When I was in school, we had slide shows.
It was back at a time when there existed such a thing as “news”: a dry reporting of just the facts.
I’m not sure where you’d find that now.
Back then, we young skulls full of mush would be shown a photo of POTUS with the most objective of narration: “The President met with so-and-so to discuss such and such at the blah-blah-blah.”
These days, things are a bit different.
Therefore, at Loch Raven High School in Baltimore County, Maryland, kids were treated to a great piece of, ironically, propaganda.
As reported by The Daily Wire:
[A] slide depicted President Trump next to a Nazi swastika and the Communist Party’s hammer and sickle.
So read the caption:
“Wants to round up a group of people and build a giant wall.”
Below that: the swastika, accompanied by the words “Been there.”
Plus: the hammer and sickle, partnered with “Done that.”
Next to Trump:
“Oh, that’s why it sounds so familiar!”
The school system said Wednesday that the slide was "not intended to make a political statement" but also noted: "The referenced slide was not part of [AP curriculum resources]…" https://t.co/uToqAu8aek
— FOX Baltimore (@FOXBaltimore) February 21, 2020
I have what will surely be disappointing news for the teacher:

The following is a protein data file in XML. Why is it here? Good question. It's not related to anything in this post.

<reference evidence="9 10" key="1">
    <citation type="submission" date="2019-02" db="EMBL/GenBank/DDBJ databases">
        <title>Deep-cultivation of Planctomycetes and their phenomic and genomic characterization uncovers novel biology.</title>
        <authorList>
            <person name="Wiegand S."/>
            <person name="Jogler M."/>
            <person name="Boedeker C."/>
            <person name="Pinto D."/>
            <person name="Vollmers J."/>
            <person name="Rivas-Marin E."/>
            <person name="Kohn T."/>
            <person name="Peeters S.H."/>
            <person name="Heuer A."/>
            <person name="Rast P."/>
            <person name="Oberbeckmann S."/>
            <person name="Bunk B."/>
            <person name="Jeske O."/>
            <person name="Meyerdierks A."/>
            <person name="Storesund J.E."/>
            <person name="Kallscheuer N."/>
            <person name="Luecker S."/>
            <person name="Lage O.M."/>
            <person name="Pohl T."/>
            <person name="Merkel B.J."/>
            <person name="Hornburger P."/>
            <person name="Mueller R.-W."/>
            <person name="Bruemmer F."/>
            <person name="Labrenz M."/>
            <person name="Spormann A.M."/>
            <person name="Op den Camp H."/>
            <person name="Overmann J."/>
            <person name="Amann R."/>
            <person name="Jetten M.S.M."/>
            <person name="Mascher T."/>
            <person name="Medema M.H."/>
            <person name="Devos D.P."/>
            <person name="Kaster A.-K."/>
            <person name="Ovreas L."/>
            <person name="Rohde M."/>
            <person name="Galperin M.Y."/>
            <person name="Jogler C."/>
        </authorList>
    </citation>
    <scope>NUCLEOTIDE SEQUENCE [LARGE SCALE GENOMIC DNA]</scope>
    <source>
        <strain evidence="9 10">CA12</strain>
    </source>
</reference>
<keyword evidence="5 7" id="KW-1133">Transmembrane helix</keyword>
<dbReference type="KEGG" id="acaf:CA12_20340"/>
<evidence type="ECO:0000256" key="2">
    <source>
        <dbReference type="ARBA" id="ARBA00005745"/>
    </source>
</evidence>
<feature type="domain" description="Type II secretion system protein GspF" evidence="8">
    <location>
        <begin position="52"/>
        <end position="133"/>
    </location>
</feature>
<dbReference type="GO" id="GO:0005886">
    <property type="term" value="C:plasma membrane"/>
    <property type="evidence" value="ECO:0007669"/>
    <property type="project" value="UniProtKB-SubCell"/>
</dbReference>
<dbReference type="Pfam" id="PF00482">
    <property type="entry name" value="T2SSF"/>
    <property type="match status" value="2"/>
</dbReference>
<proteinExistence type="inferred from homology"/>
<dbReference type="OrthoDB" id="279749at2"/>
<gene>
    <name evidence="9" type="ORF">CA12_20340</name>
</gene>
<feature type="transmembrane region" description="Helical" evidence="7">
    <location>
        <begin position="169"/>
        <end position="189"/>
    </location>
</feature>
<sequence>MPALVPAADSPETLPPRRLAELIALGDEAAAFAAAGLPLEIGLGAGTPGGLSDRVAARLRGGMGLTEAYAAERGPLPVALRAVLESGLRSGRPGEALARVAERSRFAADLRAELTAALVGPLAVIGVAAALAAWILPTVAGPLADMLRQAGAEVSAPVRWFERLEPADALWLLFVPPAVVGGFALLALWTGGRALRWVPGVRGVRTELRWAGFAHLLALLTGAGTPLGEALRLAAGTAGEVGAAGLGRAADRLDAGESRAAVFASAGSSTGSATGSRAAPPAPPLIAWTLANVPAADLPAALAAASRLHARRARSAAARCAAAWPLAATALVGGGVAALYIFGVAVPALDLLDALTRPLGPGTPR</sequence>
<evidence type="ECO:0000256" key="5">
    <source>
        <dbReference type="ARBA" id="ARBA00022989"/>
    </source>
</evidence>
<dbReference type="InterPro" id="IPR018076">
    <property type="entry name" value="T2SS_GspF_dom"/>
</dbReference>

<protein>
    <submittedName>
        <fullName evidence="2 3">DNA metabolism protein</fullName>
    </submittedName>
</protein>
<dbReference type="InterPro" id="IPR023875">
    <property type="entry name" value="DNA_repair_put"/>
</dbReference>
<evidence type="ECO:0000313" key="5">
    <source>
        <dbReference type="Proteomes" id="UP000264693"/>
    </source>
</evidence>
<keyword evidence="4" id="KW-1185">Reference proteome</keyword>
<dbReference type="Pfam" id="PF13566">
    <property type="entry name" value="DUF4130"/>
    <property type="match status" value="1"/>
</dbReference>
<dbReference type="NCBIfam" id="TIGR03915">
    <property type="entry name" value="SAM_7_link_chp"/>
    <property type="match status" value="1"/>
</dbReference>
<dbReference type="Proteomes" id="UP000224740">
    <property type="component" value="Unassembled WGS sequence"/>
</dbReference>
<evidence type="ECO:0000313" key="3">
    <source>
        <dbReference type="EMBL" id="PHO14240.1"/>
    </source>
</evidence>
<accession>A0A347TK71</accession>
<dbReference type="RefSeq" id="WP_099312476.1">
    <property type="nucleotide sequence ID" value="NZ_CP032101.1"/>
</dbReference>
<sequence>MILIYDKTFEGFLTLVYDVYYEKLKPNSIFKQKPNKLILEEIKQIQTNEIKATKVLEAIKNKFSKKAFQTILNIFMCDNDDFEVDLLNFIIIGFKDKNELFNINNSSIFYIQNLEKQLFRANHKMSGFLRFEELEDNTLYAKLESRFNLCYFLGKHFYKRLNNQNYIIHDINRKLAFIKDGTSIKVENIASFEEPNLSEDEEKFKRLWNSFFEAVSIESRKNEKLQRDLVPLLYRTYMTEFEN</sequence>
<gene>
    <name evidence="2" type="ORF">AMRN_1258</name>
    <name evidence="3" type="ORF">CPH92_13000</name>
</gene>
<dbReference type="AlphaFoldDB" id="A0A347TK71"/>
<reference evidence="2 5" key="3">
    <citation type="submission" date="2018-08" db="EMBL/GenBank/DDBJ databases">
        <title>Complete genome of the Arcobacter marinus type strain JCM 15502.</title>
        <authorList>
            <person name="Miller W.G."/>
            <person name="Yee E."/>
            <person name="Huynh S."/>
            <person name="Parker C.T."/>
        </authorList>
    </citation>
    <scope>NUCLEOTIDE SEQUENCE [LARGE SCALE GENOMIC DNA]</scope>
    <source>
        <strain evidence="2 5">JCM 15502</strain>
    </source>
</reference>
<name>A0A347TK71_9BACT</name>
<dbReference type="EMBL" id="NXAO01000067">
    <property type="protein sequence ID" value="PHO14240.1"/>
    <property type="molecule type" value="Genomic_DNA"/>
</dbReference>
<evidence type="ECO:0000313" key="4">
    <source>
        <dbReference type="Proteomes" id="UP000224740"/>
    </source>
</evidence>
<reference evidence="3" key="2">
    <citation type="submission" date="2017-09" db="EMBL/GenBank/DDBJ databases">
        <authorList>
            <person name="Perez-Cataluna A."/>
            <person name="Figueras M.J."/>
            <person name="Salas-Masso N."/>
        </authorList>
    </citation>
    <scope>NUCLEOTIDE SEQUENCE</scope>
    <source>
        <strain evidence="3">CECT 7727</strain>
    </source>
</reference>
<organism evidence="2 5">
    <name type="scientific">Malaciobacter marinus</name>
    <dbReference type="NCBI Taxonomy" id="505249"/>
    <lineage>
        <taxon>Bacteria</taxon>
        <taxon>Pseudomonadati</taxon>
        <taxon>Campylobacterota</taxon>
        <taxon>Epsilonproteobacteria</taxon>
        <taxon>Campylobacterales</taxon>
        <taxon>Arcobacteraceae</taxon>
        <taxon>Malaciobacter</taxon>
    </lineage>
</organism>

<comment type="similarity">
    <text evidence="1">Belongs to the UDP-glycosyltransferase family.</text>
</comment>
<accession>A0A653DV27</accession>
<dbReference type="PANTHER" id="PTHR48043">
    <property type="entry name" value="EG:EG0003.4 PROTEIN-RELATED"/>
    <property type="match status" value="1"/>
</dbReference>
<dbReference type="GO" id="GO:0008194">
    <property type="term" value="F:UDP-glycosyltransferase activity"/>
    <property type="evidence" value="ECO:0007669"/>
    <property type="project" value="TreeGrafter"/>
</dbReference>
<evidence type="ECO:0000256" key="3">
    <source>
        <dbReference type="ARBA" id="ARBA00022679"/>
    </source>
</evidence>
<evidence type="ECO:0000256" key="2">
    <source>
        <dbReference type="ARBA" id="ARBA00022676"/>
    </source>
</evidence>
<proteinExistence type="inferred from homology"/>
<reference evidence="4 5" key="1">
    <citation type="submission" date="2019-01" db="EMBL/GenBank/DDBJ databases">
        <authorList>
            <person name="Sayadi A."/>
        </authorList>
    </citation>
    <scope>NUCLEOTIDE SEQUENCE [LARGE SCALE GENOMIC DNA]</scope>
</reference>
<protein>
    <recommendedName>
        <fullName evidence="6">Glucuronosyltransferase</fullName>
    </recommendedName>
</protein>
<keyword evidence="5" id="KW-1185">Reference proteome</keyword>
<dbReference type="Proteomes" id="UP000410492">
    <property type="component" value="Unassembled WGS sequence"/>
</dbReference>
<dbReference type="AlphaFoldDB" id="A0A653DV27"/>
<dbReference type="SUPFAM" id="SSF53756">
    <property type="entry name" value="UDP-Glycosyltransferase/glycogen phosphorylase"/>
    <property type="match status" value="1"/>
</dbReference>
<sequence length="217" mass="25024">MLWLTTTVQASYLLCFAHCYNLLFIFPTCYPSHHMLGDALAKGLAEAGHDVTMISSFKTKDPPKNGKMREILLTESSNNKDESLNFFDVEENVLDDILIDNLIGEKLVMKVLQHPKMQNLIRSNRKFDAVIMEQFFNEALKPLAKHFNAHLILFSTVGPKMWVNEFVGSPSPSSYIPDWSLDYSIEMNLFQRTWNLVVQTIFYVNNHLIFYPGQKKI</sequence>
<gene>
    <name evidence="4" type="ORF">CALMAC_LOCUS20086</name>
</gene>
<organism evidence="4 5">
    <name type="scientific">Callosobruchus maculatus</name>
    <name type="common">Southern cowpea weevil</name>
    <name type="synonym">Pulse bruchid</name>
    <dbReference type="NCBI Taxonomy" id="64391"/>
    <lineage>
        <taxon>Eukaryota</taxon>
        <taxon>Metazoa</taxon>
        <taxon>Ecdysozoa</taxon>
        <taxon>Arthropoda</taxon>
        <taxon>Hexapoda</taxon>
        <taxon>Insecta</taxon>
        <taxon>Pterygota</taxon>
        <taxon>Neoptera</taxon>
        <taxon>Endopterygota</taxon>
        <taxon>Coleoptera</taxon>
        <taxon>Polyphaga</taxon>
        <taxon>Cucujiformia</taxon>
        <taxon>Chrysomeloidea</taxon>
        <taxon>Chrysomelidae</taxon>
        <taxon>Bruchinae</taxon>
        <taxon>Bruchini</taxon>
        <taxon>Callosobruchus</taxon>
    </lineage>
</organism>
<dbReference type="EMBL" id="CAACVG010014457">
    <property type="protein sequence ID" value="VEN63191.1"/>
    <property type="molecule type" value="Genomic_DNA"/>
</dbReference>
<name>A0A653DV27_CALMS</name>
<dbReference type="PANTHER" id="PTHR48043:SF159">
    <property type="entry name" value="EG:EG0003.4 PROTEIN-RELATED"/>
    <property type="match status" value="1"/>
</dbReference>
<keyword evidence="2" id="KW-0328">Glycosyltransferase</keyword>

- The swastika was the symbol for National Socialists
- Few things could be more Nazi-like than that sort of indoctrination in a kids classroom.
Not all the parents were psyched.
One complained to Baltimore’s Fox45:
“The biggest problem is pushing an agenda on 16-year-olds. My understanding is that was just put up and it was left there for everyone to see the whole day. I was told that by another student who said the topic in that class was supposedly world leaders shunning other groups out. I said, ‘Is this part of the curriculum?’”
Others condemned it as well:
[B]altimore County councilman Wade Kach, who represents the part of Towson where Loch Raven High is located, said: “To even imply that our president is in any way a Nazi or a communist is outrageous.”
Dr. Richard Vatz, a professor at Towson University, said: “High schools are not supposed to take advocacy positions against presidents. They’re supposed to explain how political advocacy works, if that’s what they’re doing. They’re certainly not to take a position that the President is comparable to these awful leaders of the past.”
Even so, don’t worry — the message was only going out to teens likely to go on to university.
A statement from a Baltimore County Public Schools spokesperson cleared things up:
“This slide was used as part of a lesson in an AP History course. The topics being discussed included World Wars and the attempts by some leaders to limit, or prevent migration, into certain countries. In isolation and out of context with the lesson, the image could be misunderstood. In our Advanced Placement (AP) classes, which are college level courses, we expect and encourage analysis and discussion around historical and current events even if they are considered controversial. This lesson was not intended to make a political statement. If a student has concerns when discussing a controversial issue, schools have the tools to address the concern and support the student.”
So relax — no political message.
Shew — I guess objective facts live on after all.
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